Dave: Sackboy is your favourite character?! You’re weird! My first choice was Nariko, followed by Dante, then Raiden, Sly Cooper, and Ratchet. After this, I started playing through Arcade Mode with each character as by then I’d learned that I was mistaken to approach the game like a traditional fighter. Doing this made me realise there’s an extreme imbalance in PS All-Stars (I’m not typing the whole name each time). The versatility and range of moves is great; however, unlike most vs fighters, they don’t seem fairly proportioned. A key part of this relates to the structure of the game. You’re not fighting to deplete enemy health, but instead you fight to fill a special attack bar. The special bar is filled by executing combos and, once full, allows you to execute special moves that defeat enemies and earn points.
Whilst I like the concept, I think it fails with the moves we’re given. Slow and heavy hitters like Big Daddy don’t build up their special bar as fast as quick, agile characters like Dante, meaning they sacrifice speed and agility for… nothing. All the characters seem to have fairly equal length combos as well, so it’s not like the field was level there either. I guess this is why there aren’t any grapplers in the game. And don’t get me started on the specials – considering their importance in earning points and winning rounds, they are extremely imbalanced. Characters like Dante have level 1, 2, and 3 specials that are almost guaranteed to earn kills, whereas others require placement so precise that you’re pretty much relying on luck.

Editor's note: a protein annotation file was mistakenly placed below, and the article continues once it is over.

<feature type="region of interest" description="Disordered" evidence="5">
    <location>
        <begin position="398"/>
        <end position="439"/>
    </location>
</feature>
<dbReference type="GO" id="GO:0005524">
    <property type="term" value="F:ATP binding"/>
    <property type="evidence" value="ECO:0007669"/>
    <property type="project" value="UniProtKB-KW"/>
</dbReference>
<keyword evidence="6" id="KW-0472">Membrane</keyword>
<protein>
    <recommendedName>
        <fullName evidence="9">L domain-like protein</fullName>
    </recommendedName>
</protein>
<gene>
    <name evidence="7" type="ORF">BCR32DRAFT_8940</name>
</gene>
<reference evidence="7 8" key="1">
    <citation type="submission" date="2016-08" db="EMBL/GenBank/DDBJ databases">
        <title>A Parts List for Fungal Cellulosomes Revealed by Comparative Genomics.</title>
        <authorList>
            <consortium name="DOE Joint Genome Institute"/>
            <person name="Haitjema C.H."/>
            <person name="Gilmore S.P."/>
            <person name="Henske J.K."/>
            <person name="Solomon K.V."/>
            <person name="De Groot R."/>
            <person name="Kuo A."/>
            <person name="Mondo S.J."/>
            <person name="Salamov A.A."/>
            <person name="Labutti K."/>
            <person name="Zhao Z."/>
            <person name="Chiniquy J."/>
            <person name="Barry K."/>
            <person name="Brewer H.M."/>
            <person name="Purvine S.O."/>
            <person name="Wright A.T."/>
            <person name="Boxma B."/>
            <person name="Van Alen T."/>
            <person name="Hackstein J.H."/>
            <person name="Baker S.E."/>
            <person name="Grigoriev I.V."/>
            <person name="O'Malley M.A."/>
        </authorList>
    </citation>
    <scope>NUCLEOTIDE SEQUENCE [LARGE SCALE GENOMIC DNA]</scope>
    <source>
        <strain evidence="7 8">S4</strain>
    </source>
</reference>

Oh, but you asked me about the story didn’t you? I wasn’t bothered by characters not being on their own levels, as that kind of plays into the story… Oh yeah, did you realise there was a story? I found it on Wikipedia when setting up the game hub! Apparently that 1990s polygon head they call a boss travelled through time grabbing characters and bits of world from PlayStation’s history. You then have to fight each other on hybrid versions of the worlds until you beat the big boss, steal his powers, and return everything to normal. As with much of the rest of the game I didn’t mind the concept, but abhorred the execution. It was like they just took the basic premise of the games they were from and whacked in a few one liners. They were so uncharacteristic and out of place that it felt lazy and… just horrible. Felt more like an insult than a tribute to me. Am I alone in that?